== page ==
Welcome Dubitator314! too discovered Epicurus through Stoicism, via Cicero. It bothered me that many modern Stoics basically discard large parts of their philosophy (physics and logic, specifically) as irrelevant in today's world. The philosophy of Epicurus seems to me to be a well integrated system. And, as you say, pleasure is a more sensible goal than virtue: virtue being a means to an end. Also atomism, to me, is much more sensible and relevant than providence.
Writing a personal outline was extremely helpful for me to begin to more fully understand and appreciate the philosophy. If you haven't done it, you might check out the Personal Outline section of the forum at: Personal Outlines of Epicurean Philosophy
Why thank you! That sounds good, and chapter 12 should be provide an interesting discussion. I'm pretty sure I'll be able to make it.
Cassius the pattern you wrote down for the Wurster article is a great start to a list of fallacious arguments. Elayne, the idea of using numbers is hilarious!
An additional tactic is to create additional content explaining the point of view that we're pursuing here. It's already being discussed in other threads (podcast, books...) Also there's some excellent content on the forum already: there must be a way to get some of it into the mainstream or on to Academia or Jstor or similar sites or journals. Maybe at some point it will reach a critical mass. (Although I say this as someone who's not a writer or a philosopher and not contributing much in the way of content, so I'm kind of blowing hot air. Apologies for that )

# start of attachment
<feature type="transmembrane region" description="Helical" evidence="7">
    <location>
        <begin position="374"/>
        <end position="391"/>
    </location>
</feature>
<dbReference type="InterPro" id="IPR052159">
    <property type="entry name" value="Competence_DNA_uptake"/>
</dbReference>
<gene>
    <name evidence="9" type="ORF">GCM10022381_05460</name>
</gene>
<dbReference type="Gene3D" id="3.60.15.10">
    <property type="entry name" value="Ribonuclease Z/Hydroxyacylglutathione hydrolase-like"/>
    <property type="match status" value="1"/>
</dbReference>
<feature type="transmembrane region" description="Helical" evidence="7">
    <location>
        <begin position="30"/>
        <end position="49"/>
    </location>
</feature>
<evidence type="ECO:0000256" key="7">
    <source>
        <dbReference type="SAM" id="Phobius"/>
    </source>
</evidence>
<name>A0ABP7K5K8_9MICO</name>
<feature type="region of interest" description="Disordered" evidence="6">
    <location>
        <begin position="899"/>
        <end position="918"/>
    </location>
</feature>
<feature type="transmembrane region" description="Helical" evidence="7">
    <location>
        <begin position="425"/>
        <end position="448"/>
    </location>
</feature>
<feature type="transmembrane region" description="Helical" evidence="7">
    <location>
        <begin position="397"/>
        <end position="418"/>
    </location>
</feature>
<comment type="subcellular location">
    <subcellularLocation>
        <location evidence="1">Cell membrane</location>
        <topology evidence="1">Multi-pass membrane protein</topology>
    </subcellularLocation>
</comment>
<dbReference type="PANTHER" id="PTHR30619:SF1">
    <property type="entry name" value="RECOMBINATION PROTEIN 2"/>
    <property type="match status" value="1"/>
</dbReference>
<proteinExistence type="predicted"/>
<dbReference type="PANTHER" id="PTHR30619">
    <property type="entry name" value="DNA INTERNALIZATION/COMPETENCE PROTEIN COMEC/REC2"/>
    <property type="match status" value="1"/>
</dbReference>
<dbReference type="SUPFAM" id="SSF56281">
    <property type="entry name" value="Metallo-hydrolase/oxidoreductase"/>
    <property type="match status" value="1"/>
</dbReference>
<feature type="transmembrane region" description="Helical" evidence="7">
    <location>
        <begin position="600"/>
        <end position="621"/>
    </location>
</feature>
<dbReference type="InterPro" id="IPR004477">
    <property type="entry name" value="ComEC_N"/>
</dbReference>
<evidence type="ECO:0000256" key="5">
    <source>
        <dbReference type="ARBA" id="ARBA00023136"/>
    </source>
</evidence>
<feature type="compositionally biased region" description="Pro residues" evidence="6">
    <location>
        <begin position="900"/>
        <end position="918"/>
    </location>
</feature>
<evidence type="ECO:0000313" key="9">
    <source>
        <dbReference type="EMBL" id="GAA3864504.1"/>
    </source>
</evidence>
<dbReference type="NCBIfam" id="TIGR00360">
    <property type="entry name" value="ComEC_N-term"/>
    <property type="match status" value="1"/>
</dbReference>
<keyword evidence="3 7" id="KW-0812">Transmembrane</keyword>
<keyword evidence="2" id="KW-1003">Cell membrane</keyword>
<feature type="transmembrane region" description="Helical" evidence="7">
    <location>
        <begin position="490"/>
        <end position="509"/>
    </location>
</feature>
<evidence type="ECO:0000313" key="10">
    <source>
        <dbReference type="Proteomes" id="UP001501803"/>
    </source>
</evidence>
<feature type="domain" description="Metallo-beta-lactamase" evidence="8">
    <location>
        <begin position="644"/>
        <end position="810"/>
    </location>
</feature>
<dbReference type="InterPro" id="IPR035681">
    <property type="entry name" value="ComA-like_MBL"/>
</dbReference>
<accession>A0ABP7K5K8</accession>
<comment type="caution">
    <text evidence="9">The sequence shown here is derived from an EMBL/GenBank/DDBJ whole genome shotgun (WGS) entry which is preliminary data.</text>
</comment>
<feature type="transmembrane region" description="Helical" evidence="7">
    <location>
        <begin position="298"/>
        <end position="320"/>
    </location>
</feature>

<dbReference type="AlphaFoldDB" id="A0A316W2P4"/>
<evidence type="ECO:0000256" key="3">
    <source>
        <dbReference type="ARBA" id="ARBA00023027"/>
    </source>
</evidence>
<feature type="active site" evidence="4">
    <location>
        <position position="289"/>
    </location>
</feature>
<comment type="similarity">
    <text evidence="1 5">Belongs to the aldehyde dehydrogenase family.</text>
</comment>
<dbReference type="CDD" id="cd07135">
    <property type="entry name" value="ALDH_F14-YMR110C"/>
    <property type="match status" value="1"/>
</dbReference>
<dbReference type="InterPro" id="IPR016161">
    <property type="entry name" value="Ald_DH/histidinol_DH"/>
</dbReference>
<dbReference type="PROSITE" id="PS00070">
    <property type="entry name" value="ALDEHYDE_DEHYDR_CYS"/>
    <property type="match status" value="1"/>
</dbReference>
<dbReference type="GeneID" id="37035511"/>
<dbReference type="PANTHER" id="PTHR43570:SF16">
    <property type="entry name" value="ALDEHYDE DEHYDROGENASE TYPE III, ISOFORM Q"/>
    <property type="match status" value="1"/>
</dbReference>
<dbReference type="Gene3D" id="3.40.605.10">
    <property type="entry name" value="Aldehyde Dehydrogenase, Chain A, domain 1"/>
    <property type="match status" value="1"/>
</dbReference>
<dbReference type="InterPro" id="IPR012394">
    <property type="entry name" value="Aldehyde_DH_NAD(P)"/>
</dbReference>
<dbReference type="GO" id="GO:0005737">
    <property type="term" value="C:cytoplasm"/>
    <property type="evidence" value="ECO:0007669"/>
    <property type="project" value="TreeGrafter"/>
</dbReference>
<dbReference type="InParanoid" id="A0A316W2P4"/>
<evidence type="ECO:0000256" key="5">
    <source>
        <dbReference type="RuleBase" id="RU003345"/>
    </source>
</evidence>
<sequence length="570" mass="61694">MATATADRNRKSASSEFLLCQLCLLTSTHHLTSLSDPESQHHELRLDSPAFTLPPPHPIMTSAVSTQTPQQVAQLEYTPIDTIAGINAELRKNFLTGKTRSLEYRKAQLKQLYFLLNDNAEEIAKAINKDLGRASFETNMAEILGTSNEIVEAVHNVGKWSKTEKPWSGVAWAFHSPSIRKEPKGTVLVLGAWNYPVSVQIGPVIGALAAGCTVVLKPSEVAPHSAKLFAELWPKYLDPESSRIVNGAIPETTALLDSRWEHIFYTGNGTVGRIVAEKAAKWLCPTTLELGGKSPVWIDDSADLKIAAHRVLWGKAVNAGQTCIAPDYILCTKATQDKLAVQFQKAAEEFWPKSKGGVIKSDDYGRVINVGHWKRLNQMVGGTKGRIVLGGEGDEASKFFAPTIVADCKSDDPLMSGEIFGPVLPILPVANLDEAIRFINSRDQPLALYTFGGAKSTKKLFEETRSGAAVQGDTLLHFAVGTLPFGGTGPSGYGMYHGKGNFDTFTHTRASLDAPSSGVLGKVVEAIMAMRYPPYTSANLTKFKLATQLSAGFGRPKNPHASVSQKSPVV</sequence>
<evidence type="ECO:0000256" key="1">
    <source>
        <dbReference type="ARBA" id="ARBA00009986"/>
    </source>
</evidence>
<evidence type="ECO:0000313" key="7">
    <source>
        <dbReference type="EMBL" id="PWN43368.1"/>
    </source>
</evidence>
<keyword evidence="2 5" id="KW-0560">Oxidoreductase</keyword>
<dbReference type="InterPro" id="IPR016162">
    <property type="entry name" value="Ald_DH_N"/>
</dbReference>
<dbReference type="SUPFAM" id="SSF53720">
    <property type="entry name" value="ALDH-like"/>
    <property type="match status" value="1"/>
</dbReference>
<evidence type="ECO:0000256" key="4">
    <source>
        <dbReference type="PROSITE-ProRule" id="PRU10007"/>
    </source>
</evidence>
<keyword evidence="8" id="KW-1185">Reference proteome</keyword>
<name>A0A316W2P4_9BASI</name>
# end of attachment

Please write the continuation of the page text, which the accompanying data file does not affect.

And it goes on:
I found this article disturbing enough that I followed the link to the author's web page:
Seems interesting in light of some of the assumptions made in the article. And more than a little dismaying in the context of an"intercultural" exchange.
A couple of years ago my doctor suggested that I try a ketogenic diet along with intermittent fasting. I enjoyed both, but a cholesterol test showed that my bad cholesterol levels had skyrocketed. Apparently some percentage of people have this reaction to keto; I've stopped and would recommend to anybody doing keto that they monitor their cholesterol levels.
I'm thinking of giving intermittent fasting another try. For me it was as simple as having a late breakfast and slightly early dinner. I'm not doing it for weight loss but for energy.
I've never done any multi-day fasting but have read about the benefits. The hedonic calculus doesn't add up for me on that, though.
Here's an article from 2018 which seems pretty comprehensive:
According to this they've only been successful with small fragments so there's not much text to publish. And in addition to the technological issues, getting access to the scrolls is a major challenge.
Also the Getty is presenting a lecture in October on the subject; maybe the speakers mentioned are worth researching: